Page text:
Washington — The US Energy Information Administration on Aug. 11 nudged up its forecasts for Henry Hub spot natural gas prices for the third and fourth quarters of 2020, even as it lowered estimates for natural gas production over the same period.
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The agency, in its August Short-Term Energy Outlook, raised its forecast for Q3 Henry Hub natural gas spot prices by 26 cents to $1.91/MMBtu, and increased its Q4 estimate by 15 cents to $2.61/MMBtu.
"EIA expects sharp increases in US natural gas prices this fall and winter, rising from an average $2.11/MMBtu in September to $3.12/MMBtu in January," said EIA Administrator Linda Capuano, in a statement released alongside the report. Henry Hub prices are forecast to average $2.03/MMBtu in 2020 and $3.14/MMBtu in 2021, up 10 cents and 4 cents respectively from the July forecast.
Conversely, EIA is expecting weaker production after low oil and gas prices caused producers to cut back on drilling.
EIA lowered its Q3 production forecast by 1.08 Bcf/d to 93.07 Bcf/d, and trimmed Q4 estimates by 690 MMcf/d to 91.47 Bcf/d. After reaching a record 99.17 Bcf/d average in 2019, yearly averages are seen easing to 95.64 Bcf/d in 2020 and then declining further to 90.83 Bcf/d in 2021.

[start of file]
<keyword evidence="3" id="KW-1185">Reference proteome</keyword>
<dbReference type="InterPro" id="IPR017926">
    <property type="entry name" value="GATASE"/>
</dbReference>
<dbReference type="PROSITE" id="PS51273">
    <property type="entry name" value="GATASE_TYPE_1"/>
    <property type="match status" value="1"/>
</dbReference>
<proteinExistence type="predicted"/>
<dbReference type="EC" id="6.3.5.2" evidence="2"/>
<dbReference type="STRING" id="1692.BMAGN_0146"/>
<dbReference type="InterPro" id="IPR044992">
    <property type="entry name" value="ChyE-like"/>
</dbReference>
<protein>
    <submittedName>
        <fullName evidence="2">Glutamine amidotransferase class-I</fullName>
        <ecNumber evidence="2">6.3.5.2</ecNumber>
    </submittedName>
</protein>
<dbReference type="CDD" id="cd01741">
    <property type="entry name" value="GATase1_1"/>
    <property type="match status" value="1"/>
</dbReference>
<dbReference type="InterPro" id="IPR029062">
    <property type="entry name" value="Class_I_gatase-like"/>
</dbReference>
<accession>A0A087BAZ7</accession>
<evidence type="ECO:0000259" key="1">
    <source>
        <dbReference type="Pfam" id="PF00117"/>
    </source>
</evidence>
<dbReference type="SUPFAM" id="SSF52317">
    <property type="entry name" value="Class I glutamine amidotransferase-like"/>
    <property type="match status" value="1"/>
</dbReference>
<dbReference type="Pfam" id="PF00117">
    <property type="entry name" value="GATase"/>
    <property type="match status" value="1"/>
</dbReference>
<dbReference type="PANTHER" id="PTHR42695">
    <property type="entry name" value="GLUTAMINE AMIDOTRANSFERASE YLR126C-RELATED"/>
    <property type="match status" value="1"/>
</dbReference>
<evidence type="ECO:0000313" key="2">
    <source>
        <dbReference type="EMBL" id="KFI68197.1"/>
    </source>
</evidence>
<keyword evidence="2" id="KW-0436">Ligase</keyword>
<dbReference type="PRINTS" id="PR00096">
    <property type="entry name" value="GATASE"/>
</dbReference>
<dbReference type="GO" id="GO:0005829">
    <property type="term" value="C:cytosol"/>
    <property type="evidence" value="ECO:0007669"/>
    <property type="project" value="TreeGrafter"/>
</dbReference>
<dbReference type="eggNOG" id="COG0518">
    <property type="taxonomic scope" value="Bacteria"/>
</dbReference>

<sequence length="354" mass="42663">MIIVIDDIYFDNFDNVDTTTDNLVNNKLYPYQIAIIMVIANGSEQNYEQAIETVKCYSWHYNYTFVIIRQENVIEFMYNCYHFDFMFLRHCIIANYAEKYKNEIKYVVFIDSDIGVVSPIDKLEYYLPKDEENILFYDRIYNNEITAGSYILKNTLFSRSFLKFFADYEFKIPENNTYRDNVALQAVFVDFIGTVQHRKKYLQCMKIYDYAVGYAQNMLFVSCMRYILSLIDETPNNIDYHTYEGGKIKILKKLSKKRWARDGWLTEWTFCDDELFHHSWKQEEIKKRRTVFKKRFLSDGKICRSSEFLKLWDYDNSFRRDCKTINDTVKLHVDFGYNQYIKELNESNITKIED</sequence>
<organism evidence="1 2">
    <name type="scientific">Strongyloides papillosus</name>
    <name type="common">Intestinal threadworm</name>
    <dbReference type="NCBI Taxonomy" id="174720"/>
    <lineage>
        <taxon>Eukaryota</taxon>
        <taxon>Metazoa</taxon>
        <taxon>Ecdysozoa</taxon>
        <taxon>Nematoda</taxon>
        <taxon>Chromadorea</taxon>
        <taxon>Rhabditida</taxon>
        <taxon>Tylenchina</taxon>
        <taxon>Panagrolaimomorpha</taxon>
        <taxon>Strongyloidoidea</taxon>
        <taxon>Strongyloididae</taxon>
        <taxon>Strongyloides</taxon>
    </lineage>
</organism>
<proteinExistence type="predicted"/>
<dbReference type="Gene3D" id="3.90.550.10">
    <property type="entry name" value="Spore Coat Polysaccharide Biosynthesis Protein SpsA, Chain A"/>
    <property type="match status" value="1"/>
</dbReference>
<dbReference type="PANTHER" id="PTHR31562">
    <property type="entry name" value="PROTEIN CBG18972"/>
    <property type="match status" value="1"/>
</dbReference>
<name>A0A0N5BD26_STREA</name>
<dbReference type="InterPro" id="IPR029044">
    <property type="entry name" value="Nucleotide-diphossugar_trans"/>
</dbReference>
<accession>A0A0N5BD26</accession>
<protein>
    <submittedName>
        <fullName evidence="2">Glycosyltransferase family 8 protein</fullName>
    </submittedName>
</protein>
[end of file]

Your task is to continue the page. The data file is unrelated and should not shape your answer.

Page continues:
The agency lowered its natural gas consumption estimates by 170 MMcf/d to 74.85 Bcf/d for Q3, but raised its estimate for Q4 by 270 MMcf/d to 84.51 Bcf/d. The largest decline is expected in industrial sector demand, amid a slowdown in manufacturing and heating demand.
For the LNG sector, the outlook highlighted steeper-than-expected declines in LNG exports this summer, noting estimates that about 46 cargoes were canceled in June and about 50 in July.
EIA expects those exports will decline through the end of the summer as a result of reduced global demand and will remain low in the coming months. "US exports of LNG in July 2020 averaged 3.1 Bcf/d, which is about the same as in May 2018, when the available liquefaction capacity was about one-third of the current capacity," the report said.
Consumption of gas in the electric sector hit its highest monthly average on record in July, Capuano noted, but it is expected to decline 3% from 2019 to 2020 on softer industrial demand. Gas-fired generation is seen rising to 40% of the generating fuel mix in 2020, before dropping to 35% in 2021 in response to higher gas prices.
Coal and renewable generation stand to gain. After dropping to 18% of the generation mix in 2020, coal's share is forecast to rise to 22% in 2021.
Renewables, the fastest-growing source of generation, are seen rising from 20% in 2020 to 22% in 2021.
In one notable change, EIA raised the amount of power sector photovoltaic capacity expected to come online through 2021 to 12.2 GW, up from 11.4 GW in the previous month's outlook.
"EIA expects US electricity consumption will be 3.6% lower in 2020, with the commercial sector accounting for the largest decline on a percentage basis. Consumption is expected to rise 0.8% in 2021," Capuano said.